In an eight month period eight black men were shot and killed by officers of the Miami police department. While many within the community saw this as a problem worth looking into, it’s taken a bit longer to get the attention of officials. Last week, however, the Department of Justice announced it would be looking into the shootings to determine the cause.
Calling it a “pattern and practice” probe, the agency will try to determine if “systemic flaws made shootings of black men more likely, rather than unfortunate, last-choice actions, as the officers’ supporters maintain.”
The strain of shootings began in July 2010 in the Overtown area. Though the official word from MPD said that DeCarlos Moore was killed as a result of a turf war, family members and community leaders began questioning the police’s version as the killings continued.
The NAACP and the ACLU called on a federal investigation early this year and Representative Frederica Wilson also asked for help from the Justice Department. Upon hearing the announcement last week, Wilson said the move was a step in the right direction. She also said “I want Miami police to respect each other, and drop the racist tactics in training.”
It’s important to note that this is not a criminal investigation and no one will be charged as a direct result of this particular investigation. These shootings are also under investigation by the Miami-Dade State Attorney’s Office. If criminal charges were to arise, it is this investigation from the State Attorney that would birth them. Instead, the DOJ’s investigation in to determine what, if anything, needs to change in the training and procedural practices of the department.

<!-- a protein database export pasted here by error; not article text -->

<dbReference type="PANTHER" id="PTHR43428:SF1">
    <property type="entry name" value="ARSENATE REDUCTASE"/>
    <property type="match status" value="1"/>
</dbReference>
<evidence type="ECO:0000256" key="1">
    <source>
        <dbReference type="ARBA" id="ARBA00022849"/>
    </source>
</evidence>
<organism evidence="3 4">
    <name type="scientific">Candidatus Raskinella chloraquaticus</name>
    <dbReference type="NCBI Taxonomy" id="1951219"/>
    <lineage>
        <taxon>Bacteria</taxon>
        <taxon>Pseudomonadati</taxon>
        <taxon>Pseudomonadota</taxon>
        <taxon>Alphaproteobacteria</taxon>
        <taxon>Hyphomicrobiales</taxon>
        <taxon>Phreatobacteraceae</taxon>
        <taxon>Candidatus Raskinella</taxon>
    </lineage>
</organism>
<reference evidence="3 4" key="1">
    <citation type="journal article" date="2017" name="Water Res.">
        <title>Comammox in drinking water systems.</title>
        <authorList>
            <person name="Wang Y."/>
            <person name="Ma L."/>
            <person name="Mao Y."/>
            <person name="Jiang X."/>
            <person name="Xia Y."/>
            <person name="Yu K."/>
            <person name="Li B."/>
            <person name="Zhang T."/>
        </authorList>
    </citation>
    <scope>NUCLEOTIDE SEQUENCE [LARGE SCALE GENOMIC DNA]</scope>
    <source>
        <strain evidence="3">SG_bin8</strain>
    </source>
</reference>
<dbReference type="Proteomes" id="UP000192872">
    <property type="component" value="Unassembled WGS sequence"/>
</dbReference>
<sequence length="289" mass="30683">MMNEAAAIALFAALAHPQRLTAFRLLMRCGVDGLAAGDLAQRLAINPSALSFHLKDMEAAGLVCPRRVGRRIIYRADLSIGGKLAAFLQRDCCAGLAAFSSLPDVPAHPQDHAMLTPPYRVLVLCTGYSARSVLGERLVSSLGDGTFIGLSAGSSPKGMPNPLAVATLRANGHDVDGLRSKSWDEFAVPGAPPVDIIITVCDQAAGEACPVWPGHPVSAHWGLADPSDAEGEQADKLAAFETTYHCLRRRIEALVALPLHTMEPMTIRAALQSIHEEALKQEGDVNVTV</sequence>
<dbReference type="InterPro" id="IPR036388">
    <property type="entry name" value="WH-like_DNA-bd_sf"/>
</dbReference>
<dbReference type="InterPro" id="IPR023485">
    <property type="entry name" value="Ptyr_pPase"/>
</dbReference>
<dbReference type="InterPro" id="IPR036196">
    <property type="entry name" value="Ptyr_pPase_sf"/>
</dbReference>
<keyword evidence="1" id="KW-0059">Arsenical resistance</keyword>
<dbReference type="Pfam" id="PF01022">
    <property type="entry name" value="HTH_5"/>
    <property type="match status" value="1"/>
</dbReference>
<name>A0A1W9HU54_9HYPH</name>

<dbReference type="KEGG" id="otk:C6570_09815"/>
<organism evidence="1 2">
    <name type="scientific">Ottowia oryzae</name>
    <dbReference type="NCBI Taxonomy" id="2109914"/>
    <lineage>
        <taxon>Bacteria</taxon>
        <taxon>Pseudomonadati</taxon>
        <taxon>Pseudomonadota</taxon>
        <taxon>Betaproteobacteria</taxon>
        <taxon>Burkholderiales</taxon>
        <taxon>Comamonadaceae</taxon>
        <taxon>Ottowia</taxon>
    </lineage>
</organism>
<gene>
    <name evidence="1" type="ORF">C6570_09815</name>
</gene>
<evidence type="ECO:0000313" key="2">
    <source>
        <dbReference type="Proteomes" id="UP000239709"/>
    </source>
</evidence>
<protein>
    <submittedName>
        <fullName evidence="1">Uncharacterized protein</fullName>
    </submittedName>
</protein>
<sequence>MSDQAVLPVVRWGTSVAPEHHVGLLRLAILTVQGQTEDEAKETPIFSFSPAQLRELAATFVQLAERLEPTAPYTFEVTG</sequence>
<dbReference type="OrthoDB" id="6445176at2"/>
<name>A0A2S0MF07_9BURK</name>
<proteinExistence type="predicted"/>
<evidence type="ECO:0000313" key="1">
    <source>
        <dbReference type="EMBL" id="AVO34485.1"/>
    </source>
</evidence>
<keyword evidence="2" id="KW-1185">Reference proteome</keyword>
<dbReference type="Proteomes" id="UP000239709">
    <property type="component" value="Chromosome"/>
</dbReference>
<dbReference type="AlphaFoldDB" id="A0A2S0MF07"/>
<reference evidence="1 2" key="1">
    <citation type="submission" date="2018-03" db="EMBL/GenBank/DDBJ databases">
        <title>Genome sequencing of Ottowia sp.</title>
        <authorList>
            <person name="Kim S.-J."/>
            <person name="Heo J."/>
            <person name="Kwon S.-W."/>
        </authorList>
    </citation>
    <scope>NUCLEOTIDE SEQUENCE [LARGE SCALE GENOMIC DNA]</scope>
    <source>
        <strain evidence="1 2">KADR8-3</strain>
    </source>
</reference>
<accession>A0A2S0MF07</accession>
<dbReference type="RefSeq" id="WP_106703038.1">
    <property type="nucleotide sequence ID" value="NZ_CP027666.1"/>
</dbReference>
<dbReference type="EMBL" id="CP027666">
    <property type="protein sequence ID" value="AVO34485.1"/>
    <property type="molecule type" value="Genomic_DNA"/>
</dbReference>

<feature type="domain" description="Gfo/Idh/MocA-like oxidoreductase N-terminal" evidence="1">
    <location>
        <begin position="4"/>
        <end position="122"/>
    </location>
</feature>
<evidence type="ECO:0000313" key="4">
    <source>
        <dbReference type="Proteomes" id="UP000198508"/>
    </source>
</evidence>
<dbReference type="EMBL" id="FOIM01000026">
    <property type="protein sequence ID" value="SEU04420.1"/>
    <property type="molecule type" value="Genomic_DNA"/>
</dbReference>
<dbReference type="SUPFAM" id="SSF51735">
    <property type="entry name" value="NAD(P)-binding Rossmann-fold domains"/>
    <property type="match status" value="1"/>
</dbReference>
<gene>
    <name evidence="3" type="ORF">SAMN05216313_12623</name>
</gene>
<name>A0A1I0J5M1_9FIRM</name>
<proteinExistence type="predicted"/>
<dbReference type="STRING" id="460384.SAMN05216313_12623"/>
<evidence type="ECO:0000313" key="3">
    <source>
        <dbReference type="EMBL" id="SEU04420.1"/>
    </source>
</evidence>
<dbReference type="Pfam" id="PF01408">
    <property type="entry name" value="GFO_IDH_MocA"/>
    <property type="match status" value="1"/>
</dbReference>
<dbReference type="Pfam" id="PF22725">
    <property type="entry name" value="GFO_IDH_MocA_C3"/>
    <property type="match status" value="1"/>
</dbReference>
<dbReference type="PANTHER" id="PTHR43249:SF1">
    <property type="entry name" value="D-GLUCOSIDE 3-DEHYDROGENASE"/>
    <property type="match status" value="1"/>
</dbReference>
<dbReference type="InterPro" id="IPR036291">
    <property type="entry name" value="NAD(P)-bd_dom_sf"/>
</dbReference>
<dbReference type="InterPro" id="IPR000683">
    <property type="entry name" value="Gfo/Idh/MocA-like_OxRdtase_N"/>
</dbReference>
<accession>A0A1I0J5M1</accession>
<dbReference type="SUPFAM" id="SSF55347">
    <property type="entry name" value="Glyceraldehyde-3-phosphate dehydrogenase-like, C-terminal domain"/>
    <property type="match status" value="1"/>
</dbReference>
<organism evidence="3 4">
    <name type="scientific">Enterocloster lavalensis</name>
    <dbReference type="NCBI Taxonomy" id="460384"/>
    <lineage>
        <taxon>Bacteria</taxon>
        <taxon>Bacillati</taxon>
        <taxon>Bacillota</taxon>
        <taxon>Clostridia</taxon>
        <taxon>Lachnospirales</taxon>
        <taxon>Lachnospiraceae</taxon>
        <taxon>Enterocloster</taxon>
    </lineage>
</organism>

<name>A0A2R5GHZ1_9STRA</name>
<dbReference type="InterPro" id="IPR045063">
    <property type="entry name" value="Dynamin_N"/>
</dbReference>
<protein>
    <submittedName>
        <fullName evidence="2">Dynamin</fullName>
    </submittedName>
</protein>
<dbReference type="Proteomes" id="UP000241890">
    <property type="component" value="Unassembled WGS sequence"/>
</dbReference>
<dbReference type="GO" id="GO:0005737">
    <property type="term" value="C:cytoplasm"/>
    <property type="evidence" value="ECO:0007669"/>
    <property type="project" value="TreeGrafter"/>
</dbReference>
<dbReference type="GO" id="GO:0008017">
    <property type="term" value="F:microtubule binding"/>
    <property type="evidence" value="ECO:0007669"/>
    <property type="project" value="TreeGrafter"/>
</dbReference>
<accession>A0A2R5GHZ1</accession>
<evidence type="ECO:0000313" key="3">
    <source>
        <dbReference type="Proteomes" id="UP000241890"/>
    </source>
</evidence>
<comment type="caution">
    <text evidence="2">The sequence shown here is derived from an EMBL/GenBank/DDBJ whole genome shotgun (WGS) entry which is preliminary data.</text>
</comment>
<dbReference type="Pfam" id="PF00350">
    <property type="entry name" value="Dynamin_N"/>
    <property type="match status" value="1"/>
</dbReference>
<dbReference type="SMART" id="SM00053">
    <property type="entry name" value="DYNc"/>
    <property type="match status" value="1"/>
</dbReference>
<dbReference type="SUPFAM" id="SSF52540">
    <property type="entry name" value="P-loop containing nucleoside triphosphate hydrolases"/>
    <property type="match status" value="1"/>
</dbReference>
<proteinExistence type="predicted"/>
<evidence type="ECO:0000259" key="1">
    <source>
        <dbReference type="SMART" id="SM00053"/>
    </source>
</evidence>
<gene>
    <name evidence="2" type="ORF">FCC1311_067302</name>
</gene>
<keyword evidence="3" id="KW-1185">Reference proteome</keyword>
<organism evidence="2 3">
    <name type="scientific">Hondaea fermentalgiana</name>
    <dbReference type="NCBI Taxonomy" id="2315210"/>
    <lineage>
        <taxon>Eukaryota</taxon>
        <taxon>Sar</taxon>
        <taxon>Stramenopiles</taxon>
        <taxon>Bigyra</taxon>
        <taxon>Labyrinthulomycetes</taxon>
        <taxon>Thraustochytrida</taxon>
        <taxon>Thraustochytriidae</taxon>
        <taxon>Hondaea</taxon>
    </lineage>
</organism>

Family members of those eight men shot and killed by police were relieved to hear of the investigation. Many of these men were unarmed when shot and their families still grapple with the version of events handed down from the city.
This isn’t the first time the feds have moved in to investigate this city’s police department. In just 2002, there was a much broader investigation. In 2003 this investigation concluded that MPD had “serious flaws in the way it conducted searches and seizures, used firearms, defined use of force, and worked with police dogs.” Like the current investigation, this one started after several questionable police shootings.
Regardless of what neighborhood you live in or the color of your skin, it would be nice to be treated respectfully by the police and it would be reassuring to have some faith that they had your best interests in mind. This isn’t always the case, however. If you are facing criminal charges and have questions about the way you were treated or how the charges came to be, contact us today for a free consultation on your case.